Philosopher Giorgio Agamben controversially wrote that “today it is not the city, but rather the [concentration] camp that is the fundamental biopolitical paradigm of the West.” He argues that state sovereignty is based on the ability to dehumanize, to “grant the unlocalizable a permanent and visible localization,” and thus “the result was the concentration camp.” Today, the death camps of Nazi Germany are held up as the ultimate example of a state’s capacity for evil, for dehumanization and destruction. However, earlier appearances of the concentration camp, including the less destructive but hardly benign French camps of the Retirada, are conveniently forgotten. It is easy for other Western states to point to the Nazi case as evidence of their own innocence; nevertheless, from the United States’ internment of Japanese-Americans in World War II to British internment of Irish suspects in the 1970s to, of course, the French example explored here, other Western states’ hands are hardly clean. If a state’s sovereignty is based on its capacity for taking exception to those living within its borders, as Agamben claims, then what does this say of those confined behind the barbed wire? In the camp, “power has before it pure biological life without any mediation.” This suggests that the victims of the state, the denizens of the concentration camp, are powerless before power. However, in the example of the Retirada, the photos produced of the camps show that, despite their vulnerability, uncertainty, and rejection by all states, the Spanish Republican refugees maintained their sense of dignity, pride, and resistance.
The sites of the camps of the Retirada were chosen very haphazardly. French authorities found themselves in a state of extreme urgency, with 500,000 refugees rapidly descending on them from the mountains. Thus, the refugees were herded onto beaches, which had the benefits of flat, open space and a partial natural border. All that remained to do before the refugees’ arrival was surround the rest with barbed wire and armed guards. Then the refugees were led from their collection points along the border into the various camps. Many women and children were loaded onto trucks and sent deeper into the interior of France, into more permanent and substantial camps than those of their men.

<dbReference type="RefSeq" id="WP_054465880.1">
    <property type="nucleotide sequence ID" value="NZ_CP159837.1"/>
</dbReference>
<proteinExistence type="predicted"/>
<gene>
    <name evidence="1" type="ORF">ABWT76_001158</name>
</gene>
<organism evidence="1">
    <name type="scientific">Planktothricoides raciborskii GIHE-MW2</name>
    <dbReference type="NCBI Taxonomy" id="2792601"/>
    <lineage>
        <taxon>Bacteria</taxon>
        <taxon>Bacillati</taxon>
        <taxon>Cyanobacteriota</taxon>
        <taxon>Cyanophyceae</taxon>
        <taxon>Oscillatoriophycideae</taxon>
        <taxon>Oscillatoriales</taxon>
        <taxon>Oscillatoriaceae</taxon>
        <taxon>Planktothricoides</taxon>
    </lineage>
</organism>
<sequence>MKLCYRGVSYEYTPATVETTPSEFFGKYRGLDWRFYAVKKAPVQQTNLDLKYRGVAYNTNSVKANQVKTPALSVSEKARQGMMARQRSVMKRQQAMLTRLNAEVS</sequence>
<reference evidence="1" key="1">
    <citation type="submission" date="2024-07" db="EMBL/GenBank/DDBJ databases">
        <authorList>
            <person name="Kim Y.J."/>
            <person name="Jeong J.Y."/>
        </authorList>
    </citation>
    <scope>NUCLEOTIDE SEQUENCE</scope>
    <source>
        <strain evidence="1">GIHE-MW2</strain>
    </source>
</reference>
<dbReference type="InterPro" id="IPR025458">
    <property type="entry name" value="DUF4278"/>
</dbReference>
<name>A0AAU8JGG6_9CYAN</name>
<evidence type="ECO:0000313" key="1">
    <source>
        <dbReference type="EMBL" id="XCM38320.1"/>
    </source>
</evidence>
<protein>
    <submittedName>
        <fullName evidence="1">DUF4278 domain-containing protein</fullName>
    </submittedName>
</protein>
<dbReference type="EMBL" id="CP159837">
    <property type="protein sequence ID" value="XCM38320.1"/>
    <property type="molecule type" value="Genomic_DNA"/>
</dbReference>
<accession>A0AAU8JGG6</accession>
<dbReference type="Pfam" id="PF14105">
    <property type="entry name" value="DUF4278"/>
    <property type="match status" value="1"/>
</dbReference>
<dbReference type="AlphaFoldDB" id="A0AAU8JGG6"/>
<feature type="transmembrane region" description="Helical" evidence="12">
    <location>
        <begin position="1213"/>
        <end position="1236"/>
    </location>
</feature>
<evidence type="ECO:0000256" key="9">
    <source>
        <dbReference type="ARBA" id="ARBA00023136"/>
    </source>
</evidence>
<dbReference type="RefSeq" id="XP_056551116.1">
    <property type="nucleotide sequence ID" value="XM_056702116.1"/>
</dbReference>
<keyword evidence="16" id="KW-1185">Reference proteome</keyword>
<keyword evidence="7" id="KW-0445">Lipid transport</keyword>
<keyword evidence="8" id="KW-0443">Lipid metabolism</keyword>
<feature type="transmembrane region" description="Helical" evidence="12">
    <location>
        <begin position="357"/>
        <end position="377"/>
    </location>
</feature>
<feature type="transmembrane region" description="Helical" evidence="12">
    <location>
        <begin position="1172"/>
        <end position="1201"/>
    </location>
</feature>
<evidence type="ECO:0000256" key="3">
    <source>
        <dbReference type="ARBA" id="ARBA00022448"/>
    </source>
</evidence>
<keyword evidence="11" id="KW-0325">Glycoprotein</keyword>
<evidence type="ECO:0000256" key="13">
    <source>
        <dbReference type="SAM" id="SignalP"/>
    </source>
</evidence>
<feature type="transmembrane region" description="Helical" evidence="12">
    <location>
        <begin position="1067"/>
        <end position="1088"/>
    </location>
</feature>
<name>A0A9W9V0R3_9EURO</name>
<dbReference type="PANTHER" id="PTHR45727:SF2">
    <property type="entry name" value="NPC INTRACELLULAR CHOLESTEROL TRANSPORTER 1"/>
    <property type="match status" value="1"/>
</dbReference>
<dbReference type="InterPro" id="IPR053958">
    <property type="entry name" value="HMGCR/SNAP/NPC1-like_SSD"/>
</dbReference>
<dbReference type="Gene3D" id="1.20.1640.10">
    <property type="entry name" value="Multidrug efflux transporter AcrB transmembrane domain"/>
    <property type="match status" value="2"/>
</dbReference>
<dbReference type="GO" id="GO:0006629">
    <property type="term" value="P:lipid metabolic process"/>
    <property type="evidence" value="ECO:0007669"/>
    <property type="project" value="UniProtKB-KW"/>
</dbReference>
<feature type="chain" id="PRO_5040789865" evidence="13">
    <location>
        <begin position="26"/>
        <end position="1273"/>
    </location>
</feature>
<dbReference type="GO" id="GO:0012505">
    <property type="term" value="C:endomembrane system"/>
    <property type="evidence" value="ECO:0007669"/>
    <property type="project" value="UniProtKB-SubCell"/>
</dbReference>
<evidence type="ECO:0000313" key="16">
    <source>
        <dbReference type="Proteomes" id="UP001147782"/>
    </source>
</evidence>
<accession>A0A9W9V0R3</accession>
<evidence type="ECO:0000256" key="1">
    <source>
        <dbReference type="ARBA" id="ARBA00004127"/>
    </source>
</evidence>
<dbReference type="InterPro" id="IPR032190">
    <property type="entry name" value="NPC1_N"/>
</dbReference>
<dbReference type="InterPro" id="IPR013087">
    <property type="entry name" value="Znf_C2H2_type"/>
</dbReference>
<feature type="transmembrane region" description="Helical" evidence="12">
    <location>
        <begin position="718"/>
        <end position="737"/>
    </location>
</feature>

Badly wounded soldiers were taken to hospitals, then dispatched to the camps once they were sufficiently healed. Viable men (those who had not already been redirected back to Spain) were marched onto the beaches, the first and most infamous at Argèles-sur-Mer.
Keen on deflecting the refugee’s ire away from the French themselves, authorities frequently deployed colonial troops from North or West Africa to guard the camps, who came to be seen as terrifying and dangerous figures by the Spanish.After days or weeks of arduous travel, the refugees must have hoped that last stretch of the journey into the camps would lead them to respite. They were sadly mistaken, however, as life in the camps, especially the first weeks, only perpetuated their suffering.
 Agamben, 181.
 Agamben, 20.
 Agamben, 41.
 Peschanski, 98.
 Marin, 103.
 Barba, 159.